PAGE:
1) of the Red Hat Society will meet at 12
noon for lunch one Thursday each month
on the following dates:
Jan. 24: Apalachee Restaurant
Feb. 28: Barnyard Family Restaurant
March 27: Callahan's
April 24: Connie's Kitchen'
May 22: Doobie Brothers BBQ
June 26: El Jalisco
The Red Hat Society is open to women
over the age of 50, who celebrate this
special time of life by donning purple
dresses and red hats. Those under 50 wear
lavender dresses and pink hats. Visitors are
always welcome to join us.
For more information, call Wisa Ramsey
at 674-8204.

Dance, 6 -12 p.m.,
American Legion Hall in Blountstown
Calhoun County Children's Coalition,
9 a.m., W. T. Neal Civic Center



National Birth Defects Prevention Network calls attention to infections and pregnancy

MARIANNA Chipola during and after pregnancy
Healthy Start Coalition is is an important foundation to
joining the National Birth having a healthy baby who
Defects Prevention Network grows up healthy. "Preventing
(Network) to share the message Infections in Pregnancy" is
that a mother's health before, the theme of National Birth
Miss Calhoun Co. Pageant set for Apr. 19
The Miss Calhoun County Pageant Committee would like to invite
your daughter to participate in the 2008 Miss Calhoun County Pageant
as it celebrates its 11th year as an official Miss National Peanut Festival
Preliminary. Winners in the Little Miss and Miss division will advance
to the Miss National Peanut Festival Pageant in October. Contestants
must either live or attend school in Calhoun County and must not have
ever been married or pregnant. Divisions include:
Tiny Miss: 4-5 years
Little Miss: First Grade
Young Miss: Second Grade-10 years
Junior Miss: 11-13 years
Teen Miss: 14-16 years
Miss: 17-21 years (not over 21 by October 1)
Special Awards include: Miss Spirit of Calhoun County The
contestant that raises the most money through raffle ticket and sponsor
ticket sales-will be crowned Miss Spirit of Calhoun County.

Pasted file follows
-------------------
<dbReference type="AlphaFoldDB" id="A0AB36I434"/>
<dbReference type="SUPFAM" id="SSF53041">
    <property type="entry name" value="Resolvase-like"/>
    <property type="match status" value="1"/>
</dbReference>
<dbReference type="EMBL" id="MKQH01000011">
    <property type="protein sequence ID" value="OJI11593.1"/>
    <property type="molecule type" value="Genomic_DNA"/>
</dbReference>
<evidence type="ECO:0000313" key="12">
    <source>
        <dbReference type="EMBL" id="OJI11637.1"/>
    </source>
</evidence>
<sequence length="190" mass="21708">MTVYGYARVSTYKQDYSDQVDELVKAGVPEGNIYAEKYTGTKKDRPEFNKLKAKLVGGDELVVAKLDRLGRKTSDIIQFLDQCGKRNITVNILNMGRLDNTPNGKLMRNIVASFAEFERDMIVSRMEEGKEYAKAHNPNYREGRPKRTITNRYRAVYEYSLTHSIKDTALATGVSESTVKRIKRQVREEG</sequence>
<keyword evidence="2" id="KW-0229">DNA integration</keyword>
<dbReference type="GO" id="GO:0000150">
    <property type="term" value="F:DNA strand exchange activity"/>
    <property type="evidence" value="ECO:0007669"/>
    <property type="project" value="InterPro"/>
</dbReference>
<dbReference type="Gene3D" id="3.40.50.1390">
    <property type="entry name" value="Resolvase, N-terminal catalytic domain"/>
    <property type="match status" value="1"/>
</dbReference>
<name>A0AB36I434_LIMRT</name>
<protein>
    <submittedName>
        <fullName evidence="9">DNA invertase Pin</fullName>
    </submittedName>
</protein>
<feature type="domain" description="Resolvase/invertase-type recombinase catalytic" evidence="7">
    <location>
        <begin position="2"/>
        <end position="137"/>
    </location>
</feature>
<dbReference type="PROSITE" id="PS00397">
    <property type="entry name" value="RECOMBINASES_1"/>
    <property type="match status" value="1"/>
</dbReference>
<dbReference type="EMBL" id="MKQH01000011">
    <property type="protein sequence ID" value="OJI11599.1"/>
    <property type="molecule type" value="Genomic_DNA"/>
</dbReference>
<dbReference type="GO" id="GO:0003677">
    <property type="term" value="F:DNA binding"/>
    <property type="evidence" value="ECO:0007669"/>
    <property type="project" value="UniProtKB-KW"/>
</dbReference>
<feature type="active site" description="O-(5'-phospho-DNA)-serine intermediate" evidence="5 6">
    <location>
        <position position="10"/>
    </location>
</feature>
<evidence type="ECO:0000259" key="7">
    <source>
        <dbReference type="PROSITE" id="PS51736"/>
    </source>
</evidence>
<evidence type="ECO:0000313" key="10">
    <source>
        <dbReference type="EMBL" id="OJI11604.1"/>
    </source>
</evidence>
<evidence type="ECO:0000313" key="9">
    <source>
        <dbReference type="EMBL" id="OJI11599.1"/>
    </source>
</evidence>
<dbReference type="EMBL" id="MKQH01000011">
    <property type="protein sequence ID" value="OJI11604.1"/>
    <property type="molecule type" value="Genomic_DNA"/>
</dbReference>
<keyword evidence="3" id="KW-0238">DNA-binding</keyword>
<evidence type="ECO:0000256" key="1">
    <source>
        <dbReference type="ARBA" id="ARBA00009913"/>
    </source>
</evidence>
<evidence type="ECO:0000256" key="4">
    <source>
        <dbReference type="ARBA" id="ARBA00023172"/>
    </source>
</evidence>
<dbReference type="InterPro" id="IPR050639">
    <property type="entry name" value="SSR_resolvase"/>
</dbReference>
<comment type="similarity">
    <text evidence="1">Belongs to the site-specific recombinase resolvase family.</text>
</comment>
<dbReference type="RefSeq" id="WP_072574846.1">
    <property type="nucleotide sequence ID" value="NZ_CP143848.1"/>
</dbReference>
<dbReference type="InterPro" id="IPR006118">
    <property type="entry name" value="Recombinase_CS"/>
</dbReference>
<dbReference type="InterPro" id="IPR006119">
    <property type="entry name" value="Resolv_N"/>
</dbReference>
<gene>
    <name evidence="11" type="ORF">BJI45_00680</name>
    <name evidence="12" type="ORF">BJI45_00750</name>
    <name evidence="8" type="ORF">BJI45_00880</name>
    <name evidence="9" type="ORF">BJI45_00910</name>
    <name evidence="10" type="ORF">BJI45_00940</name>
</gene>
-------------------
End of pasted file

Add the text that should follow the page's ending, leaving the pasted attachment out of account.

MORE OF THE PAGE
People's Choice Award This will be awarded to the contestant
that has the most votes the day of the pageant.
Photogenic One photogenic winner will be selected from each
Essay Award The contestant with the highest essay score will
be awarded the essay award. .
Academic Excellence Award The contestant with the highest
GPAwill be awarded the Academic Excellence Award (must provided
a current report card with GPA)
The pageant is scheduled for April 19 at the Blountstown High
School Auditorium with Tiny-Junior Miss beginning at 2 p.m. (CT)
and Teen and Miss beginning at 6:30 p.m. The entry fee is $60 and
the deadline to enter is March 25 at 6 p.m. Applications are available
at local schools or can be e-mailed to you.
For more information please visit the Miss Calhoun County Web
site at, e-mail miss_, or call 1-850-557-3889 after 3:15 p.m.
(CT). Calls after 8 p.m. (CT) will not be accepted.

Defects Prevention Month this
January, 2008.
Good health habits for
everyone include knowing
your family history and genetic
risks, seeing a doctor, taking
care to not expose yourself to
diseases and managing health
problems. For women, these
habits should also include taking
a multivitamin with 400 mcg of
folic acid daily starting before
she gets pregnant.
"We are excited to be part
of this national awareness
campaign. We hope to reach
women, their families and
health care providers in our

communities with this important
message," said Executive
Director, Janet Spink.
"Women who are pregnant
or planning to get pregnant
need to be especially careful,"
said Katrice Davis, Community
Liaison. "Good habits to avoid
infection include frequent hand
washing, careful handling of
raw meats, staying away from
dirty cat litter, and not handling
pet rodents or their bedding.
Women should also talk with
their doctor about testing for
infections like group B strep
and Hepatitis B. The Network is
working with doctors and other

Easy Company to perform on Jan. 26

Get ready for some good
music and wholesome family
fun! This Saturday evening,
Jan. 26, the Panhandle Pioneer
Settlement will once again
present its Cane Grinder's
Hosting the event is home